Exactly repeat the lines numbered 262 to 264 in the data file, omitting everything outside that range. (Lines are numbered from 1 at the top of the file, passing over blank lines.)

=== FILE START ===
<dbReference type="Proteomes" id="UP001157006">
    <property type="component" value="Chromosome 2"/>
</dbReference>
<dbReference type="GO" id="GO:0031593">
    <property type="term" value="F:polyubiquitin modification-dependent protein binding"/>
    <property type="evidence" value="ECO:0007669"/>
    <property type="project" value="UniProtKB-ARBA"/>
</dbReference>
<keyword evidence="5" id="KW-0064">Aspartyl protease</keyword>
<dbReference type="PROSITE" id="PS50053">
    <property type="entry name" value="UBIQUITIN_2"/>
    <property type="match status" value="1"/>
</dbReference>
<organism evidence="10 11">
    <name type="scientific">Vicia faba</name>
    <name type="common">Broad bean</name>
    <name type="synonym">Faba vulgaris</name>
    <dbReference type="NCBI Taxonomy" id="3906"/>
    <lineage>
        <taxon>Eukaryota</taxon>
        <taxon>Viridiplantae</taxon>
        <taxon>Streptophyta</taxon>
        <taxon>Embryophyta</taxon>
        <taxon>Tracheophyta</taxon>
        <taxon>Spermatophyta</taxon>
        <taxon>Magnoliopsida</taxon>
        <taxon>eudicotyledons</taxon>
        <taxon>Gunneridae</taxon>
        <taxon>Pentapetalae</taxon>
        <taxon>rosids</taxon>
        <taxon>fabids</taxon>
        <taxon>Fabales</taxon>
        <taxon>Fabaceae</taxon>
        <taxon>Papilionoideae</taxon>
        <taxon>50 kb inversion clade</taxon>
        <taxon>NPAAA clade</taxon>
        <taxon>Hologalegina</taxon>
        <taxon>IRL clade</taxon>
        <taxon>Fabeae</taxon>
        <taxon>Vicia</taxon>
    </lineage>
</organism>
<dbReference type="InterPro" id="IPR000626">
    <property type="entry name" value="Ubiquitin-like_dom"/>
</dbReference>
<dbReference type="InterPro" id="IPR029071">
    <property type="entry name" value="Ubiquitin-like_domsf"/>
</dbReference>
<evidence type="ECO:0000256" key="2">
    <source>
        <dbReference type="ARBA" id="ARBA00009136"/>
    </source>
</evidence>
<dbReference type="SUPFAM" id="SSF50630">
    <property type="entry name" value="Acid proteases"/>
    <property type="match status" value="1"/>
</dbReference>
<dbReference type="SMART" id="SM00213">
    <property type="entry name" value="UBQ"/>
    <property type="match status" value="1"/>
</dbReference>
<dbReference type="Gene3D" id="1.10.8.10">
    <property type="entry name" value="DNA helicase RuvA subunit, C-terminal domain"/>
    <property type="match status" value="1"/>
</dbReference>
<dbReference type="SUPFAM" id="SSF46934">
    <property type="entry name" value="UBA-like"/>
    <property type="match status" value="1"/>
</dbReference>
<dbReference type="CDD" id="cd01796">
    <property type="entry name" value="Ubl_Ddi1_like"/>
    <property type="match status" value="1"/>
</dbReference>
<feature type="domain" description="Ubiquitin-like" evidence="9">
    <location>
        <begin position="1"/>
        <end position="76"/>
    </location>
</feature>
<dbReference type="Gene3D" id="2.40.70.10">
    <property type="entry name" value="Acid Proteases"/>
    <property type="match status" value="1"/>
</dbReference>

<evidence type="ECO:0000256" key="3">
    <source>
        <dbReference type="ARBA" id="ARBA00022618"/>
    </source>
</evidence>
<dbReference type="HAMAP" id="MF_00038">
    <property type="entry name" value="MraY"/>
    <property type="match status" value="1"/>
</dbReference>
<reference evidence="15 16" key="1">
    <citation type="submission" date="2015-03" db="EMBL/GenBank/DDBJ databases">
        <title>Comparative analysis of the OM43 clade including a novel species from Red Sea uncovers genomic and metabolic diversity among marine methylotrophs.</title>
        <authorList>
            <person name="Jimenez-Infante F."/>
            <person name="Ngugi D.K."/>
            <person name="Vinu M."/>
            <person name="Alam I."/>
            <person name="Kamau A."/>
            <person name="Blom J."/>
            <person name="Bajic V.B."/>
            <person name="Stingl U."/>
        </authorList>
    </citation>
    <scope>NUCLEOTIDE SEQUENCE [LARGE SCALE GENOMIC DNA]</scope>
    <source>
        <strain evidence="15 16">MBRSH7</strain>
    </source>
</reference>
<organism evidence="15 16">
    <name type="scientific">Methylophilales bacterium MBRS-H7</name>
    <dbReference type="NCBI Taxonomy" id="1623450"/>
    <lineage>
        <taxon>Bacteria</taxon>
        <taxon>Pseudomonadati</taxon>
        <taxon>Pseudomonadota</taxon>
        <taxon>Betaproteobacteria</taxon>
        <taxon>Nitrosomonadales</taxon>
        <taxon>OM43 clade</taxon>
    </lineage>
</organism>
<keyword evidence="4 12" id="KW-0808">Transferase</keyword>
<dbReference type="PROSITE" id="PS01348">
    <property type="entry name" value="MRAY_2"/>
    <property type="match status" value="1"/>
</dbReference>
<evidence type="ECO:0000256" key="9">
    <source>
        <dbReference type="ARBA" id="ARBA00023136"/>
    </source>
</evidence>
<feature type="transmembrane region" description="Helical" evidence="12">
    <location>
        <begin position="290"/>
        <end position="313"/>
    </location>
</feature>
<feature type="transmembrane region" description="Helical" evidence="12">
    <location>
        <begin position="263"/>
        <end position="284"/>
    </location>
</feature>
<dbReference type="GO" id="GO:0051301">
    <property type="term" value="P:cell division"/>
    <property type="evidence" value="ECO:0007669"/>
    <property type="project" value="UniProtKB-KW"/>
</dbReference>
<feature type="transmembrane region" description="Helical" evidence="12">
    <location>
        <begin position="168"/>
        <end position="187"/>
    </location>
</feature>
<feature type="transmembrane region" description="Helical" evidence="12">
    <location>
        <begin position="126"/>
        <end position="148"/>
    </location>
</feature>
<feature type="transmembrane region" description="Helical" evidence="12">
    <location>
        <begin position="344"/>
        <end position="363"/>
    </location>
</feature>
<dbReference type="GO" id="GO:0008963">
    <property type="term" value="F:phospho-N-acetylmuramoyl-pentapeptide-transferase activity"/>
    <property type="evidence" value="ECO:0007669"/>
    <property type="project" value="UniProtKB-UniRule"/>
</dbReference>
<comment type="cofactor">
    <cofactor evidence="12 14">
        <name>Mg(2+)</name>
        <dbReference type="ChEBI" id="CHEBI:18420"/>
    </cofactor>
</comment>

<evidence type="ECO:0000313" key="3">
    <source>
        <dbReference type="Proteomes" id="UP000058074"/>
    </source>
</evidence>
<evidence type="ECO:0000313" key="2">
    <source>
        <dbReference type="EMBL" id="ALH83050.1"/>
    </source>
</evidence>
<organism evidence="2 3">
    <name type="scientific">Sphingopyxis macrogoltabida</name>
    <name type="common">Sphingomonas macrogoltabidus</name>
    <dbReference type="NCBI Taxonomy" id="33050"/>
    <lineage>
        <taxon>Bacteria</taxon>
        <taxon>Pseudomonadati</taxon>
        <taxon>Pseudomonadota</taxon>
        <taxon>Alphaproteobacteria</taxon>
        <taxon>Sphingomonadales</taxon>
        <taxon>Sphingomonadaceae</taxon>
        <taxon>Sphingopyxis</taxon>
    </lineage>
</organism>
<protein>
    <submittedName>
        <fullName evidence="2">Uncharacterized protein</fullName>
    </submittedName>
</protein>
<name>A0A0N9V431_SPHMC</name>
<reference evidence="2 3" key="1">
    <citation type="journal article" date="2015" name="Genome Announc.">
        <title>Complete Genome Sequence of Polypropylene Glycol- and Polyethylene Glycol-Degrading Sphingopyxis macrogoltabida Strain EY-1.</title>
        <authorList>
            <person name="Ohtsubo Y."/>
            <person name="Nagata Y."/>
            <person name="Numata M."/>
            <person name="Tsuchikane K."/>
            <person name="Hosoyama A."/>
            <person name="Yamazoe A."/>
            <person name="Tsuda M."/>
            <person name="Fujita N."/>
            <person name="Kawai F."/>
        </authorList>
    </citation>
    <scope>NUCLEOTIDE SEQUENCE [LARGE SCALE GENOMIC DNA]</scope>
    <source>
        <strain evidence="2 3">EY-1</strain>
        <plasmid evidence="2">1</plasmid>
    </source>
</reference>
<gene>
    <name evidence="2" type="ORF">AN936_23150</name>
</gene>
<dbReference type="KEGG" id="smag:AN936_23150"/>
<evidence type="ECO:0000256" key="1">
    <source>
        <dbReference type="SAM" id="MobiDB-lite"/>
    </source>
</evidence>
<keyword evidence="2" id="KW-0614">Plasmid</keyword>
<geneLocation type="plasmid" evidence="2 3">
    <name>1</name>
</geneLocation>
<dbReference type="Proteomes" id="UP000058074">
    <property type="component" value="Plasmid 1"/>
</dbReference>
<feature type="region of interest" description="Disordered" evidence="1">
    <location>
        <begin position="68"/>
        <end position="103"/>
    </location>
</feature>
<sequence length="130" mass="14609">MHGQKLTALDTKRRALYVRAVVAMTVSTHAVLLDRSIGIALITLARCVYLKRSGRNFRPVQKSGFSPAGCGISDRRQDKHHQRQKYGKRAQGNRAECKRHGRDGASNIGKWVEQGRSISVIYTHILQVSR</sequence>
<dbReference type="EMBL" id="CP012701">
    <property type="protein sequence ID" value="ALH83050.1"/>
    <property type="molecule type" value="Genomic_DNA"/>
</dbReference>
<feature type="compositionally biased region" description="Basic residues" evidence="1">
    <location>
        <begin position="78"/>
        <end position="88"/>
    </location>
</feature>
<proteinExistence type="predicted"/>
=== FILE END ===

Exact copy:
    </location>
</feature>
<proteinExistence type="predicted"/>